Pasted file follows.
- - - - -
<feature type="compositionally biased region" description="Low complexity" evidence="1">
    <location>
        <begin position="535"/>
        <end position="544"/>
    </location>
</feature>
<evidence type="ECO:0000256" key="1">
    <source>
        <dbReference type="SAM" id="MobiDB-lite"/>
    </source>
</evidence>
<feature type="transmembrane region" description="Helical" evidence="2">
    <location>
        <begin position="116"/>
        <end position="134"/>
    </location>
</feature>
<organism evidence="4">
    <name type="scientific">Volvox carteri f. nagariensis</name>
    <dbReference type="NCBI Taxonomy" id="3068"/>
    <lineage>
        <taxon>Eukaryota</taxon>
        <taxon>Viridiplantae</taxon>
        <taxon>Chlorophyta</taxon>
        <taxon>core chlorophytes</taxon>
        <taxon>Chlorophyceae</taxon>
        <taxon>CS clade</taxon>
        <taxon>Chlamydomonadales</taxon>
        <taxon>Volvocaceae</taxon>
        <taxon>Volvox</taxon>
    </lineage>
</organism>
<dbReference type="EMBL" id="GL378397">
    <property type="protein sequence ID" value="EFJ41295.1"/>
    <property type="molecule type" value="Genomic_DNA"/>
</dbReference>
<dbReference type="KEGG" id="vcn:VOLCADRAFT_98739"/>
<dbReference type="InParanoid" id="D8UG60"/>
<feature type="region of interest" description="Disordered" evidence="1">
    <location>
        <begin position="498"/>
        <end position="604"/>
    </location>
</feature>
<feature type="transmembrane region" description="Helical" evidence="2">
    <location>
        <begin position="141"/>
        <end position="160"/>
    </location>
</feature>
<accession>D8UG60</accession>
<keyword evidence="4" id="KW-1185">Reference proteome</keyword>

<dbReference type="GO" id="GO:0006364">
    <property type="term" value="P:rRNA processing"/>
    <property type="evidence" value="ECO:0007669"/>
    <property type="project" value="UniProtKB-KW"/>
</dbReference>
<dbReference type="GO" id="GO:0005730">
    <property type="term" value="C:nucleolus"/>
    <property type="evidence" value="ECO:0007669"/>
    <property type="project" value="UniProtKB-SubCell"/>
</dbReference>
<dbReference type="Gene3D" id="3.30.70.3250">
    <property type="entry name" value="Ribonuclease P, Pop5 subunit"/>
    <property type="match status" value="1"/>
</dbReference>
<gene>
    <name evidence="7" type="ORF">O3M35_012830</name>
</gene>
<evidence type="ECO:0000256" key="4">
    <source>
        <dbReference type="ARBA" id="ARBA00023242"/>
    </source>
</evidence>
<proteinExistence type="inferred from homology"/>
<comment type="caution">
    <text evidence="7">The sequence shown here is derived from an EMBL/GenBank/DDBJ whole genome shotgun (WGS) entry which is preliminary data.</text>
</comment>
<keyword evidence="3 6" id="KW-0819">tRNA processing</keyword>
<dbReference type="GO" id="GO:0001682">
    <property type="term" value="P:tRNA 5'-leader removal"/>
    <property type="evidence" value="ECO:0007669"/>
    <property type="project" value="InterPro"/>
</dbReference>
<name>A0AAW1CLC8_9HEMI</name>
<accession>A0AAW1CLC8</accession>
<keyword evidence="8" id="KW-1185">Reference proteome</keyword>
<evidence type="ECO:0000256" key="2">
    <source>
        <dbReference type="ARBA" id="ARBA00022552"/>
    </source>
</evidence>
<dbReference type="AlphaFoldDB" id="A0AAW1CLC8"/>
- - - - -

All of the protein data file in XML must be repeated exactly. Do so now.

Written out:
<feature type="compositionally biased region" description="Low complexity" evidence="1">
    <location>
        <begin position="535"/>
        <end position="544"/>
    </location>
</feature>
<evidence type="ECO:0000256" key="1">
    <source>
        <dbReference type="SAM" id="MobiDB-lite"/>
    </source>
</evidence>
<feature type="transmembrane region" description="Helical" evidence="2">
    <location>
        <begin position="116"/>
        <end position="134"/>
    </location>
</feature>
<organism evidence="4">
    <name type="scientific">Volvox carteri f. nagariensis</name>
    <dbReference type="NCBI Taxonomy" id="3068"/>
    <lineage>
        <taxon>Eukaryota</taxon>
        <taxon>Viridiplantae</taxon>
        <taxon>Chlorophyta</taxon>
        <taxon>core chlorophytes</taxon>
        <taxon>Chlorophyceae</taxon>
        <taxon>CS clade</taxon>
        <taxon>Chlamydomonadales</taxon>
        <taxon>Volvocaceae</taxon>
        <taxon>Volvox</taxon>
    </lineage>
</organism>
<dbReference type="EMBL" id="GL378397">
    <property type="protein sequence ID" value="EFJ41295.1"/>
    <property type="molecule type" value="Genomic_DNA"/>
</dbReference>
<dbReference type="KEGG" id="vcn:VOLCADRAFT_98739"/>
<dbReference type="InParanoid" id="D8UG60"/>
<feature type="region of interest" description="Disordered" evidence="1">
    <location>
        <begin position="498"/>
        <end position="604"/>
    </location>
</feature>
<feature type="transmembrane region" description="Helical" evidence="2">
    <location>
        <begin position="141"/>
        <end position="160"/>
    </location>
</feature>
<accession>D8UG60</accession>
<keyword evidence="4" id="KW-1185">Reference proteome</keyword>

<dbReference type="GO" id="GO:0006364">
    <property type="term" value="P:rRNA processing"/>
    <property type="evidence" value="ECO:0007669"/>
    <property type="project" value="UniProtKB-KW"/>
</dbReference>
<dbReference type="GO" id="GO:0005730">
    <property type="term" value="C:nucleolus"/>
    <property type="evidence" value="ECO:0007669"/>
    <property type="project" value="UniProtKB-SubCell"/>
</dbReference>
<dbReference type="Gene3D" id="3.30.70.3250">
    <property type="entry name" value="Ribonuclease P, Pop5 subunit"/>
    <property type="match status" value="1"/>
</dbReference>
<gene>
    <name evidence="7" type="ORF">O3M35_012830</name>
</gene>
<evidence type="ECO:0000256" key="4">
    <source>
        <dbReference type="ARBA" id="ARBA00023242"/>
    </source>
</evidence>
<proteinExistence type="inferred from homology"/>
<comment type="caution">
    <text evidence="7">The sequence shown here is derived from an EMBL/GenBank/DDBJ whole genome shotgun (WGS) entry which is preliminary data.</text>
</comment>
<keyword evidence="3 6" id="KW-0819">tRNA processing</keyword>
<dbReference type="GO" id="GO:0001682">
    <property type="term" value="P:tRNA 5'-leader removal"/>
    <property type="evidence" value="ECO:0007669"/>
    <property type="project" value="InterPro"/>
</dbReference>
<name>A0AAW1CLC8_9HEMI</name>
<accession>A0AAW1CLC8</accession>
<keyword evidence="8" id="KW-1185">Reference proteome</keyword>
<evidence type="ECO:0000256" key="2">
    <source>
        <dbReference type="ARBA" id="ARBA00022552"/>
    </source>
</evidence>
<dbReference type="AlphaFoldDB" id="A0AAW1CLC8"/>